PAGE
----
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TDIU as a second filing


This may have been answered elsewhere but as a long time lurker I have not been able to find it. A brief background. I am at 80% SC (70% for a mental health disorder, 10% for a couple of physical disabilities). But nearly all of this has been awarded through BVA appeal process that has been on going since 2009. Part of the appeal has been TDIU. In short the RO did not automatically send the 21-8940 to start the process when I hit 70% RO and I didn't know I qualified. Once I did know I appealed and it became a part of the 2009 ongoing BVA appeal, but joined it in about 2014. A social/industrial survey was ordered (2015) but not completed as the social worker at the hospital completing it didn't know what it was (he thought it was a survey of current patients). So the BVA appeal has gone back to the common BVA Remand to RO SSoC to BVA Remand tennis game for a few years. A mess.

Here are my current questions: I have been awarded new service connections and ratings since the TDIU denial part joined the appeal. I have also moved, so the 2009 appeal is at the original RO where is any new claim would go to my, now, more local RO.


1). is there any way possible to file for TDIU now, through my local office since new service connected disabilities are present?


2). Just general opinion if you could, but I had been told that it is detrimental to an appeal to request that RO handling the case be changed or moved to the most recent or local RO. Does anyone have any insight if this is actually true? The old RO is a hassle, its keeps sending appointments and decisions to the old address no matter how many times and ways I update my address, for instance.


Thanks vets, any help I get I'll try and pay it forward.

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9 hours ago, drewdabbs said:

he change over from the legacy to new system has been confusing me greatly, though so far I think the new system is long overdue.

you are not the only veteran with this issue. There is a new AMA forum on here to help tracking timing etc on the new processes.

Be aware that if you do file an increase claim that is supposed to be considered a claim for TDIU if appropriate. You should be proactive and supply the form and document to avoid delay.

Further be prepared funky status claims from the VA because you do have that Claim on file with the BVA. The new claim will not slow down the BVA case in anyway, but it COULD cause some rater to defer that part of your new claim. Those are two different scenarios you should know about but don't let that stop you from filing.

If the VA awards the TDIU with the new claims, then all the BVA decision would affect is evidence of an Earlier Effective Date. It might just cause the BVA to say the issue was moot because of the new decision. Then you might have to file for an EED after that BVA decision.

Good luck. Let us know what happens.

As for the Address issue, there are several different systems that affect where mailings go. Go to the Director of C&P's at your local VARO and get them to help you verify where all you mailings should go. Bring the misdirected mail and envelopes with you just to show them what is happening so they won't blow you off.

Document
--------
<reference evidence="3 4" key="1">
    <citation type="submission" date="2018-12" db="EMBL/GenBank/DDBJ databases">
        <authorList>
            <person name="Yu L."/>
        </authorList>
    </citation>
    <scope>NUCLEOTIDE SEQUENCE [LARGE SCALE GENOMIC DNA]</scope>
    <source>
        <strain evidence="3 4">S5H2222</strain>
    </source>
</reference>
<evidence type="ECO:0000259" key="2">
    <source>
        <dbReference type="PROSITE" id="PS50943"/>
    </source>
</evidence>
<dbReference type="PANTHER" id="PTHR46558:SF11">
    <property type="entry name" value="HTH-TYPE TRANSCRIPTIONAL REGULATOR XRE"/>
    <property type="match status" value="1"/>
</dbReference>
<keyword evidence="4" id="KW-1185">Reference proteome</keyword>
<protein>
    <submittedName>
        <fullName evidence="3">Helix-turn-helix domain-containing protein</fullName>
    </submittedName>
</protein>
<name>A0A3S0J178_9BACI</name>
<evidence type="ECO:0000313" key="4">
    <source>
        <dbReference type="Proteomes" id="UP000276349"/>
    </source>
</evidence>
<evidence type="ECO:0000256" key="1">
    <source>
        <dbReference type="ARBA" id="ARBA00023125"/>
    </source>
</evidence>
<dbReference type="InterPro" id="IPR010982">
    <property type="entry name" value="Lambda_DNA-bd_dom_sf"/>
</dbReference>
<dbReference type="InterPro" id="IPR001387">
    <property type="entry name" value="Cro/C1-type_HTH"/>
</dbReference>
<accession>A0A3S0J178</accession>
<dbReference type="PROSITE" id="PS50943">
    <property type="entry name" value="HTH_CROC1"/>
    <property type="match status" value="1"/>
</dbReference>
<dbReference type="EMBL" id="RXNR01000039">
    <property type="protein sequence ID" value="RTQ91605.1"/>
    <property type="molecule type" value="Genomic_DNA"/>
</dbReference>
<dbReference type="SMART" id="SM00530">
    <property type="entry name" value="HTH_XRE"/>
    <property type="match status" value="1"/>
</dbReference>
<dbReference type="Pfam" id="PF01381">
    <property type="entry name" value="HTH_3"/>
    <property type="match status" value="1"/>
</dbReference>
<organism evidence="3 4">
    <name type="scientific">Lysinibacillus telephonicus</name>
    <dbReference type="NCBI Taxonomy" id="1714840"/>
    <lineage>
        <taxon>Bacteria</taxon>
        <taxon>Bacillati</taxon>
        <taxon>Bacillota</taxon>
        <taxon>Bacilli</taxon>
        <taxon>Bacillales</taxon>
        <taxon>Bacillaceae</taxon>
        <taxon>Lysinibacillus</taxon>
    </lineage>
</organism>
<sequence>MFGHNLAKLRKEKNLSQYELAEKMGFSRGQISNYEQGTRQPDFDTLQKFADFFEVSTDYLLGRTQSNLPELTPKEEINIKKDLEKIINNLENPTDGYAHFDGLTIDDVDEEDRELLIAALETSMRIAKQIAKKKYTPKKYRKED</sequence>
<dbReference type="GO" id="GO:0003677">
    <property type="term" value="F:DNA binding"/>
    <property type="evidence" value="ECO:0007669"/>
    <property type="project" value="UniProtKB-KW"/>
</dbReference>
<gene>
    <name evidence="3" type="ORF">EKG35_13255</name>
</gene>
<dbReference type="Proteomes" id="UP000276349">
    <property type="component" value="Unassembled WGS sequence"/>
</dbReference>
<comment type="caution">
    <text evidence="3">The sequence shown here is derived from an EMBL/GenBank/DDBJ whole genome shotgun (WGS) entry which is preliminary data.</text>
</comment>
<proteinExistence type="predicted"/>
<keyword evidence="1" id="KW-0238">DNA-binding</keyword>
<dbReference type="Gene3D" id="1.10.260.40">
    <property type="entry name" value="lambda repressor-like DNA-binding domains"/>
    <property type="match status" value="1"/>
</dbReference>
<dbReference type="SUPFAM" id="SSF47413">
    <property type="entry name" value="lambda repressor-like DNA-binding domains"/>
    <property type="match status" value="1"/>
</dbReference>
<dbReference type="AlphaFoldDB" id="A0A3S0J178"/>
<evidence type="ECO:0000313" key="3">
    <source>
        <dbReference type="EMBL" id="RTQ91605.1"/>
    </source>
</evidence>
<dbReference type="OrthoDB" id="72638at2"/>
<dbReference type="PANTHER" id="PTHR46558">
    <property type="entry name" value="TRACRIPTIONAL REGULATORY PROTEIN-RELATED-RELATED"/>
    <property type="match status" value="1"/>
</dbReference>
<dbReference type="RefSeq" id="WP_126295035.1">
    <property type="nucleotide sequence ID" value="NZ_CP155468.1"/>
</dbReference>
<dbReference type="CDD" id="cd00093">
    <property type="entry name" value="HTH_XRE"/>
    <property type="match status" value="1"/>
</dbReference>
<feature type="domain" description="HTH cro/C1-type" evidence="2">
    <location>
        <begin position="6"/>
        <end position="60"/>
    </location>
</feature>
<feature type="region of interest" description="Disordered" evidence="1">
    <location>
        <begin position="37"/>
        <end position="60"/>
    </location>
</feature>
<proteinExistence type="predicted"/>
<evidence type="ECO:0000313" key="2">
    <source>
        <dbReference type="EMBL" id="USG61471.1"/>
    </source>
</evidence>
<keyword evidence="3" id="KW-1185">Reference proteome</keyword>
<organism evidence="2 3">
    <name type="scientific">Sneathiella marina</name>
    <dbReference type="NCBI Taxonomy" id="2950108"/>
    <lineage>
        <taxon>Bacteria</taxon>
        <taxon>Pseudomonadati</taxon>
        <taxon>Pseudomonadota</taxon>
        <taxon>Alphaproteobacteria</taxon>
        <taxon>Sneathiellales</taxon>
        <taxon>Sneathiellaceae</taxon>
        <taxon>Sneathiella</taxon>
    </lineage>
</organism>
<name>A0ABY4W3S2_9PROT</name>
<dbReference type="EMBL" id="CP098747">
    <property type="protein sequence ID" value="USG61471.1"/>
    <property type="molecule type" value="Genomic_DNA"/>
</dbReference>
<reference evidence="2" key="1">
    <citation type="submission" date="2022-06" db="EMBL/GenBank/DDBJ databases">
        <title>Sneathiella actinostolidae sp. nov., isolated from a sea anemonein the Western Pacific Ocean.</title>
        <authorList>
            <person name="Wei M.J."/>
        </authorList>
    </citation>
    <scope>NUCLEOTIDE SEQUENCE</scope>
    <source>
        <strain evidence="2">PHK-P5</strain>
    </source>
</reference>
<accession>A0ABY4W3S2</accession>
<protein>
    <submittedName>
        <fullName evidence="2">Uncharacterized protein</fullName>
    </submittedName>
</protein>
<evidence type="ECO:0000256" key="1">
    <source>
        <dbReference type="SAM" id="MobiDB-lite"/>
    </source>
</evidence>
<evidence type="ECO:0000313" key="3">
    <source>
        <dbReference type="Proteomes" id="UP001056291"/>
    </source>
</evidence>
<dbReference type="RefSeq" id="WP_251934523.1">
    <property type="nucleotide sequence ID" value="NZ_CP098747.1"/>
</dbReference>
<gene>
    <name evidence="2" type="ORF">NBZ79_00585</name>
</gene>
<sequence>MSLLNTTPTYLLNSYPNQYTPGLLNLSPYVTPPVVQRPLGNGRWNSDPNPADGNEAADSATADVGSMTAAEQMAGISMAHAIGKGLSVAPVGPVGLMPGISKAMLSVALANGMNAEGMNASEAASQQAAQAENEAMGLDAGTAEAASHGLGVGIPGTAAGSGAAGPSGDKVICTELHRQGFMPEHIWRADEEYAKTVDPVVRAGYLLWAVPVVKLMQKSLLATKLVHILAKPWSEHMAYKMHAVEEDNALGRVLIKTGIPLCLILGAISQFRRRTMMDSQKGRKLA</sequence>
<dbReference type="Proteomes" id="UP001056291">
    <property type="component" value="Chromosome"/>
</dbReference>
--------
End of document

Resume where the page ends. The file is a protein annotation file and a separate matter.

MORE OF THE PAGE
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You can file for TDIu on line at ebenfits just like you do for any other claim....

Eventually, the va will update the address if you sent them the new address.. or you could go to the local va regional office in person and let them know there.....

Even if you have claims in appeals,  a new claim will not slow down any appeal.

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1.  Yes.  File for TDIu if you think you are qualified, that is, if a doc says you are unable to maintain SGE due to SC conditions.  

2.  The "old" RO system has been changed.  Any claim now goes into a "NATIONAL" WORK QUE.   Your claim will be processed in order received on the national work que, regardless of where you live.    So, I dont suggest even trying to "change" your RO, it can be processed anywhere anyway.  

     Your TDIU claim wont be processed seperately.  In fact, there is no such thing as a "stand alone" tdiu claim, they are all now part of a claim for increase.  source:


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Individual unemployability (IU) is a part of VA’s disability compensation program that allows VA to pay certain veterans compensation at the 100 percent rate, even though VA has not rated their service-connected disabilities at the total level. To be eligible, a veteran must be unable to maintain substantially gainful employment as a result of his/her service-connected disabilities. Additionally, a veteran must have one service-connected disability ratable at 60 percent or more, or two or more service-connected disabilities, at least one disability ratable at 40 percent or more with a combined rating of 70 percent or more.

Veterans who are in receipt of IU benefits may work as long as it is not considered substantially gainful employment. The employment must be considered marginal employment. Substantially gainful employment is defined as employment at which non-disabled individuals earn their livelihood with earnings comparable to the particular occupation in the community where the veteran resides. Marginal employment is generally deemed to exist when a veteran's earned income does not exceed the amount established by the U.S. Census Bureau as the poverty level for the veteran only.


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